Impacts & Issues

Discussed on this page are some of the impacts and issues associated with the proposed development at Mangles Bay and Point Peron



The land that the Barnett government proposes to take at Point Peron is crown land.

This land was transferred from the Commonwealth Government to the State of Western Australia on the 10th January 1964 under the condition that the future use of the area was to be restricted to a reserve for recreation and/or parklands. Further, that when the leases for the area’s holiday camps have expired, that the entire area will become an “A” Class reserve. – Click here to view the 1964 transfer of land letter


Who pays for ongoing dredging - RATEPAYERS?

Properties up to one kilometre away, to the East of project are at risk of having their bores dry up and trees die from the dewatering process that will be needed as part of building the canal development.

When the developers are gone, are the ratepayers going to be left to pay for the maintenance of the concrete seawalls along the canals and the ongoing dredging that will be required ‘forever’ due to the natural tendency for the Mangles Bay area to silt up?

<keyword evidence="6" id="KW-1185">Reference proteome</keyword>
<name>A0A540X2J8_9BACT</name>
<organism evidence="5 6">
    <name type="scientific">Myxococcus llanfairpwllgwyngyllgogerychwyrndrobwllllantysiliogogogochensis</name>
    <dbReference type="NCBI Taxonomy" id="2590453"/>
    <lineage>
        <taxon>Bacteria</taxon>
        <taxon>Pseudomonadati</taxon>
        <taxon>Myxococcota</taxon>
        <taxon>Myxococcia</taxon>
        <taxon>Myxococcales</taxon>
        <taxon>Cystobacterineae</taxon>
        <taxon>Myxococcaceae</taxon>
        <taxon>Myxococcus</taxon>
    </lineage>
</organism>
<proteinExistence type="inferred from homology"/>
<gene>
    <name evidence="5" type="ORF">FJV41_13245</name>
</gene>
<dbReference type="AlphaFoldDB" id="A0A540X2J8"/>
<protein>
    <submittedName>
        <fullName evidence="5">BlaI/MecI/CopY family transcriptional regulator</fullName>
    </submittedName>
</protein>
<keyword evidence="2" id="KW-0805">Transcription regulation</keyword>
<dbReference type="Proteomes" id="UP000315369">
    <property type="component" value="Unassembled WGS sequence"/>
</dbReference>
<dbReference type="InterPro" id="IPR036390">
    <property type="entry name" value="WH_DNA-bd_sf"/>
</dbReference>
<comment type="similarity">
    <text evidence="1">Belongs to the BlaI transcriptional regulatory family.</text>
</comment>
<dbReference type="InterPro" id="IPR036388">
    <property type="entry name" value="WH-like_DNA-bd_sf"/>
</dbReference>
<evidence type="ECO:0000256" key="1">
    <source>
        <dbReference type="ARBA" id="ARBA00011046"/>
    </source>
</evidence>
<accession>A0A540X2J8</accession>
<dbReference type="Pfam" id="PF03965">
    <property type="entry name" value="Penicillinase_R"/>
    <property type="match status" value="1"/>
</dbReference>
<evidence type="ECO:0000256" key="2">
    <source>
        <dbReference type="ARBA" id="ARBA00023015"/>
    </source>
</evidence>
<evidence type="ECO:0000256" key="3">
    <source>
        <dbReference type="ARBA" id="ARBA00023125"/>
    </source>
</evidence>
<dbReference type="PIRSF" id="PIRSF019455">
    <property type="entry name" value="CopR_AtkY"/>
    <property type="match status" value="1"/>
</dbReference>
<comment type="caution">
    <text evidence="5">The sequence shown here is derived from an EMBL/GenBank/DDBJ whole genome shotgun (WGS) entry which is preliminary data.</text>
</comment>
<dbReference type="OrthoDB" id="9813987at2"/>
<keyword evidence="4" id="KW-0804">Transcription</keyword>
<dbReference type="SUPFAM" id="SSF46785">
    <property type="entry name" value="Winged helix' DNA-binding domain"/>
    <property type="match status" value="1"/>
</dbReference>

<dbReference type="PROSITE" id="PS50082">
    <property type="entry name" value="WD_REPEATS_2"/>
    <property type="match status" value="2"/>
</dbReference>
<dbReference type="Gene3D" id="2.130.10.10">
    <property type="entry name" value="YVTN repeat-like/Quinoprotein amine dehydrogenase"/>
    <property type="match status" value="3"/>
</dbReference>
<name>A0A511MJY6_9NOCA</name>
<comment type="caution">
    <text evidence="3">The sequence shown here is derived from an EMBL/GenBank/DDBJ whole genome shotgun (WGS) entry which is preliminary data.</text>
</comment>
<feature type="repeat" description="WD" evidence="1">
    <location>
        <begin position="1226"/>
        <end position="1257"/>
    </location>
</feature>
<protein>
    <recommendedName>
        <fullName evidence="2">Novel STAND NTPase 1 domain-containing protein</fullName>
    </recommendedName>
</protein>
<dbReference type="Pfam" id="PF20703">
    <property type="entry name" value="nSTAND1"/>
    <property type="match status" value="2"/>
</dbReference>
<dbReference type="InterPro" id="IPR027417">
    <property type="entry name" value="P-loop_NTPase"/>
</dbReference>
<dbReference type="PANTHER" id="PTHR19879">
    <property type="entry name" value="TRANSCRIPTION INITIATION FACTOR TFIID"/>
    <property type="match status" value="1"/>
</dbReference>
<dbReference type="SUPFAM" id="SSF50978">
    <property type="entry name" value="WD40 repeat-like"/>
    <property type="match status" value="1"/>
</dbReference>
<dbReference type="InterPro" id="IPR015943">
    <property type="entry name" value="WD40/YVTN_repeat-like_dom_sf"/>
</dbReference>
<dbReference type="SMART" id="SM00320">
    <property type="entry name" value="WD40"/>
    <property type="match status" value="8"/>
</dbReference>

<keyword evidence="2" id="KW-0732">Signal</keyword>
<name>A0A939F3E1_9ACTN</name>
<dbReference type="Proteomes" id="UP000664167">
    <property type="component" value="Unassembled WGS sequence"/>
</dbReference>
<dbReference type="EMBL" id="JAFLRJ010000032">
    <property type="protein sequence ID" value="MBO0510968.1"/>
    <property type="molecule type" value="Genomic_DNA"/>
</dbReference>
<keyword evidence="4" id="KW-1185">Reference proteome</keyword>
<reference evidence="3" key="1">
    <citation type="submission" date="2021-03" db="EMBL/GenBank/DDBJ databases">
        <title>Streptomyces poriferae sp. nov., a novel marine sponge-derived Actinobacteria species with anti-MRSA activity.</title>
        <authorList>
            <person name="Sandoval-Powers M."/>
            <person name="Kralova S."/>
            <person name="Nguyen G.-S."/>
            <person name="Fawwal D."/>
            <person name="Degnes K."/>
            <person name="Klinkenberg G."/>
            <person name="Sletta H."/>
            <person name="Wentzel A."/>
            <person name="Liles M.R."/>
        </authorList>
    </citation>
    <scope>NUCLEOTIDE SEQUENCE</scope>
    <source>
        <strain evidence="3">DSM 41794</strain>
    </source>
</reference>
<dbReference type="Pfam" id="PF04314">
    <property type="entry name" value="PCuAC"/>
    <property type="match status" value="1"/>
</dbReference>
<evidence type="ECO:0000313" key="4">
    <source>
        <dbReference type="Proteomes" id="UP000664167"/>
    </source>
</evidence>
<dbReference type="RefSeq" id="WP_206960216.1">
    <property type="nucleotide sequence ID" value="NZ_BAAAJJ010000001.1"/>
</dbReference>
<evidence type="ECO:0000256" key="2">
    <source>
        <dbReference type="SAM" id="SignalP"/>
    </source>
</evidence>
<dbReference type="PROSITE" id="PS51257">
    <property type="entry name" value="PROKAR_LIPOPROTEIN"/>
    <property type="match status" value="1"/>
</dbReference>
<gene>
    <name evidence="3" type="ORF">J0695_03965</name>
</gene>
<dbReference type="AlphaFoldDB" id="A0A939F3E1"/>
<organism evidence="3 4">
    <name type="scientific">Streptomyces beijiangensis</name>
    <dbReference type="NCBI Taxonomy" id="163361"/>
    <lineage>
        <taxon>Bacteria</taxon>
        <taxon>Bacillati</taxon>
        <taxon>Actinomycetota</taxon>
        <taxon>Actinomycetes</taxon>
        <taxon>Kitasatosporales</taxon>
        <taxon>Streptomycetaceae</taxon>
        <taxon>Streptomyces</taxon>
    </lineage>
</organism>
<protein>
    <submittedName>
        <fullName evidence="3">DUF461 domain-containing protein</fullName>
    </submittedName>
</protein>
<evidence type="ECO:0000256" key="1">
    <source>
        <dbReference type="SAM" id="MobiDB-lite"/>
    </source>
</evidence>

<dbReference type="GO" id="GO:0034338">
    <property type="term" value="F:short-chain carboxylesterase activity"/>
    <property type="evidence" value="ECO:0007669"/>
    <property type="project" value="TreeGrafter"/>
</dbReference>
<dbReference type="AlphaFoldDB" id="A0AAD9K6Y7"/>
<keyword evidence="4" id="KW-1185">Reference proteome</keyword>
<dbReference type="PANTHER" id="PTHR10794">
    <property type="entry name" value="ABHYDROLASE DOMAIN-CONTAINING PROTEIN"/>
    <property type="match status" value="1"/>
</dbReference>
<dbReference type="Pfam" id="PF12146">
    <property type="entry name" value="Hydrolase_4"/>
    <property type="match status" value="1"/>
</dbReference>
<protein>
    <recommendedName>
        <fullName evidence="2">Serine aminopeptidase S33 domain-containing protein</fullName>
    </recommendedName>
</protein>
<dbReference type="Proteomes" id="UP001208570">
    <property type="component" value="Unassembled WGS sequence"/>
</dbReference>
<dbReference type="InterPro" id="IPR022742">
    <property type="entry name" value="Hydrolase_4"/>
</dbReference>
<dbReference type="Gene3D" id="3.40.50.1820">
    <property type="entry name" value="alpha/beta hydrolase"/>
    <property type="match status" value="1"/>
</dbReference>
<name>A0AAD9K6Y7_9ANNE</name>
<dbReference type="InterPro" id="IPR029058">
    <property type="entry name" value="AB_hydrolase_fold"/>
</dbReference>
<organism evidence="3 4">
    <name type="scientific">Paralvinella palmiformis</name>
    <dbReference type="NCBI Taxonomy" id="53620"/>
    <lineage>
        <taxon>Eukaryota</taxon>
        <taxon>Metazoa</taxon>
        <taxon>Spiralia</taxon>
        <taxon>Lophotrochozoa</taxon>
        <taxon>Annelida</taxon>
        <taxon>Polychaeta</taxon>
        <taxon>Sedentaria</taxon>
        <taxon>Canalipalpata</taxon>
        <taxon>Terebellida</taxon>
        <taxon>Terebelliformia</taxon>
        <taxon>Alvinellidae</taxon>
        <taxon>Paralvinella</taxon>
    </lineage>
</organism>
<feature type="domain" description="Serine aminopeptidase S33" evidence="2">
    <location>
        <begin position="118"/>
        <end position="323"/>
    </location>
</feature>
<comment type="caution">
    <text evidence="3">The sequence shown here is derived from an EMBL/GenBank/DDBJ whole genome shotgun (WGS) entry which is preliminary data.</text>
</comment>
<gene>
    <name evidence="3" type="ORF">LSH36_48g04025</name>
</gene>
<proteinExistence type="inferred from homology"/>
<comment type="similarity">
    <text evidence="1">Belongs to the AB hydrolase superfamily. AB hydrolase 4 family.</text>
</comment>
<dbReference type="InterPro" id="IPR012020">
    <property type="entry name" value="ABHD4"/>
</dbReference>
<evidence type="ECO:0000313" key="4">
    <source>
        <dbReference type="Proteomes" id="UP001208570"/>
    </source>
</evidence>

And, if this such a viable project, why do ordinary taxpayers and ratepayers have to subsidise it by selling off our regional parklands to private investors for canal housing in order to pay for it?



The area in Mangels Bay is a natural and vibrant resouce area for seagrass which serves to sustain the abundance of wildlife in the area, and serves as a hatchery for fish in the local area.

please review some of the following links and articles to provide more insight into the impact that marina and Canal Development at Managels Bay could have on this natural asset to the local region. 

Article summary on seagrass:

This document discusses the failure of seagrass replanting efforts experienced in NSW. Failure of Seagrass Planting in NSW (pdf)

This document discusses a form of conservation to protect seagrass in SA and the importance to maintaining protection of natural resources that are key to survival of a wealth of marine life. Protecting seagrass in SA (pdf) 

General seagrass information (WA)
Seagrass replanting attempts.

Zostera Sea Grass:
Posidonia sea grass:

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